Im not in favour of reservations, but then what is the alternative

Written by Nistula Hebbar | Nistula Hebbar | Updated: Feb 27 2012, 06:43am hrs
With polls in Uttar Pradesh overshadowed by issues related to quota for minorities, the matter has acquired an urgency it didnt have before. National Commission for Minorities Chairman Wajahat Habibullah spea-ks to Nistula Hebbar on quotas, the proposed Equal Opportunities Commission and the state of the minority population in India:

Much has been said about a sub-quota for minorities within the OBC quota. Quite apart from the controversy with the Election Commission, what is your take on the matter

Well, legally the sub-quota is possible. The people who are talking about the sub-quota are not talking of anything other than what already exists for the Other Backward Classes (OBC). Personally, however, I am not in favour of reservations, but then what is the alternative We need to address the issue of equality and look at the country as an economic unit. Just as productive and unproductive aspects are to be looked at in other economic units, the country also has to do the same and pull up those who are disadvantaged

and who got left behind. Large sections of the Muslim community are backward and frankly the nation cannot afford it.

The question again comes back to whether or not reservations is the way to go I'm not very sure that it is, but other countries like the United States have also got a policy of affirmative action and the results have been mixed. But something has to be done. Now as to the exact percentage, well, studies show that recruitment of Muslims is already around 4%, therefore 4.5 percentage for all minorities is actually considered unfair in some circles.

Where has the proposal to set up an Equal Opportunities Commission reached

The exact situation is known to the ministry (of minority affairs), but my understanding is that groups which enjoy special opportunities under the Constitution have raised objections to the commission. Their understanding is that their special status as

a deprived sections would be diluted by the setting up of the Equal Opportunities Commission.

The NCM has taken up some cases of wrongful arrest and ethnic and religious stereotyping in law enforcement. What has that been like and how do you sift through cases

Yes, that is one area we have been getting into because we have found that there are several cases where there has been wrongful arrest or miscarriage of justice. We successfully intervened in the Mecca Masjid blast case (2007), there the matter had been processed by the courts and the state's liability was clear. In the Malegaon case, we couldn't comment on wrongful arrest or anything but we did ask that bail not be opposed for the accused since the evidence has been demonstrably questionable. We havent gone further than that. My appeal to the media and others is that whenever there is an incident please do not jump to conclusions and prejudice the public.

What about Batla House, since that is occupying

a lot of mind space vis-a- vis UP elections

The Batla house matter came before me when I was Chief Information Commissioner. The matter then was regarding access to First Information Reports (FIRs) of the case by a third party and a copy of the post-mortem report. I had ruled that FIRs could be made available. Other than that, at the NCM we haven't taken up the matter.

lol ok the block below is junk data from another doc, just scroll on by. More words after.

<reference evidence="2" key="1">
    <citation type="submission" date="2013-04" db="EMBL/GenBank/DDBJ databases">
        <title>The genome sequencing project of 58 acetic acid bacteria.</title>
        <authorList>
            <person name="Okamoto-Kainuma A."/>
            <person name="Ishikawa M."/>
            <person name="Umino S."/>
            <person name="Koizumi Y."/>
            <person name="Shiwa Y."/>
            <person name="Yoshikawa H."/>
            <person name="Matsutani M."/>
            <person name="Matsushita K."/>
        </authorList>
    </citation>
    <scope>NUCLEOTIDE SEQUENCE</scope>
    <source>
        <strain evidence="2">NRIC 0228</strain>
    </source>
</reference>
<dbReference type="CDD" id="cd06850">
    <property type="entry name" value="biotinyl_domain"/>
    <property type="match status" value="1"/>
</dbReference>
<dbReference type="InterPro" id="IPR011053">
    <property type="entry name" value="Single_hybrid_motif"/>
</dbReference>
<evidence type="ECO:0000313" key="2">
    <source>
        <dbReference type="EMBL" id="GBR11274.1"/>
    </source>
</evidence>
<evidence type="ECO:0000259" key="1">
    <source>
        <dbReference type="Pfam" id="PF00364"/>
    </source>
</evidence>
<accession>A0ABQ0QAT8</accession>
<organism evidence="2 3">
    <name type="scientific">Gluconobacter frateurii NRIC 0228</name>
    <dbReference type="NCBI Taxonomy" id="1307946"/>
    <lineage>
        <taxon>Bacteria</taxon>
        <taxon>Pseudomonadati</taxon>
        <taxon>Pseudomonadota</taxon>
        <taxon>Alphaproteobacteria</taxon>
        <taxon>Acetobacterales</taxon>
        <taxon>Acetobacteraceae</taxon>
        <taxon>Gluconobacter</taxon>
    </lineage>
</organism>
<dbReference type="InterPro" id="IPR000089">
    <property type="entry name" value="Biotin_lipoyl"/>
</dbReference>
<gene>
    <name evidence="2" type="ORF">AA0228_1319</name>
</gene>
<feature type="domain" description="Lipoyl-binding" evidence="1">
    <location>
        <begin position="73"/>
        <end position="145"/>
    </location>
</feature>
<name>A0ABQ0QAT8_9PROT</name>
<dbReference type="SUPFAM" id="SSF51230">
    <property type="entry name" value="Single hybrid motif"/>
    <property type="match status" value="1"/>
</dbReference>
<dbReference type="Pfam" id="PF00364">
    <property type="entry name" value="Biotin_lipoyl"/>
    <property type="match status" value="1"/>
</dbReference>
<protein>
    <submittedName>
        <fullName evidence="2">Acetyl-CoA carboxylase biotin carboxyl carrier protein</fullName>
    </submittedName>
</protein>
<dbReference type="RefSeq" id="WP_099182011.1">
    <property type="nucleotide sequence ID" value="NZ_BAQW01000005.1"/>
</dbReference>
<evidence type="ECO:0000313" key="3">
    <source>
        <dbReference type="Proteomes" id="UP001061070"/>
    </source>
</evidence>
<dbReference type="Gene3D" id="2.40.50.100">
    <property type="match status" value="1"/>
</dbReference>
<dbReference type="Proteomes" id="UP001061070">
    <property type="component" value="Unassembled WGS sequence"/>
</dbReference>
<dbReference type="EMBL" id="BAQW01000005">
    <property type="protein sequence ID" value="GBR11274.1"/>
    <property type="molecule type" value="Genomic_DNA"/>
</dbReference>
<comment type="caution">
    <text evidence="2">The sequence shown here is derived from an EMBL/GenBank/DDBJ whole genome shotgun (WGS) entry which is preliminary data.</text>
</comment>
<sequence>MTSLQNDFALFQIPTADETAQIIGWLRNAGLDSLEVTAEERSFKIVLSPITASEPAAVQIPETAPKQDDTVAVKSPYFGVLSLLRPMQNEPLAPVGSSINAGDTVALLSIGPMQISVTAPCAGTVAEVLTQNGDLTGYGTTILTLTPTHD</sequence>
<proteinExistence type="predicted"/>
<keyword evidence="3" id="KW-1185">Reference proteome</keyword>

For many, the word minority automatically means Muslims, but we do have other religious minorities and some of them face great levels of discrimination and have major issues. Could you give an over view

Yes. As you know both Christians and Buddhists have quite serious issues which they feel aggrieved about. For Christians, more than 70% are tribal converts and this perception of Christians as missionary proselytiser brings with it hostility and violence.

For example in Kandhamal, in Orissa, those who were the victims of the violence havent been allowed

back into the area, only to some suburban, outer parts of the area.

For Buddhists, again, the neo-Buddhists many of whom are converts from the scheduled caste groups, there are problems related to getting Scheduled Caste certificates as other Dalits or even some people in administrative positions feel that with their conversion their deprivations with regard to caste are over.

The law in many cases is also discriminatory. For example, the premier buddhist shrine in India is the one at Bodh Gaya, a 1950 law related to its administration says that the governing body has to have half its members from the Hindu community, and the district magistrate, supposed to be the secretary of the board of governance can only occupy that position if he is a Hindu. The Sikh community is treated as Hindu in its personal laws in several states and have huge grievances related to that.

Are minorities, 60 years after independence, better or worse off than before

I dont think they are worse off. The Sachar committee report has shown that

there are positives and negatives in the situation. They have forums like the NCM for a hearing and frankly my observation is that minorities are now increasingly vocal about issues like education and development rather than just physical safety which was earlier the prime concern.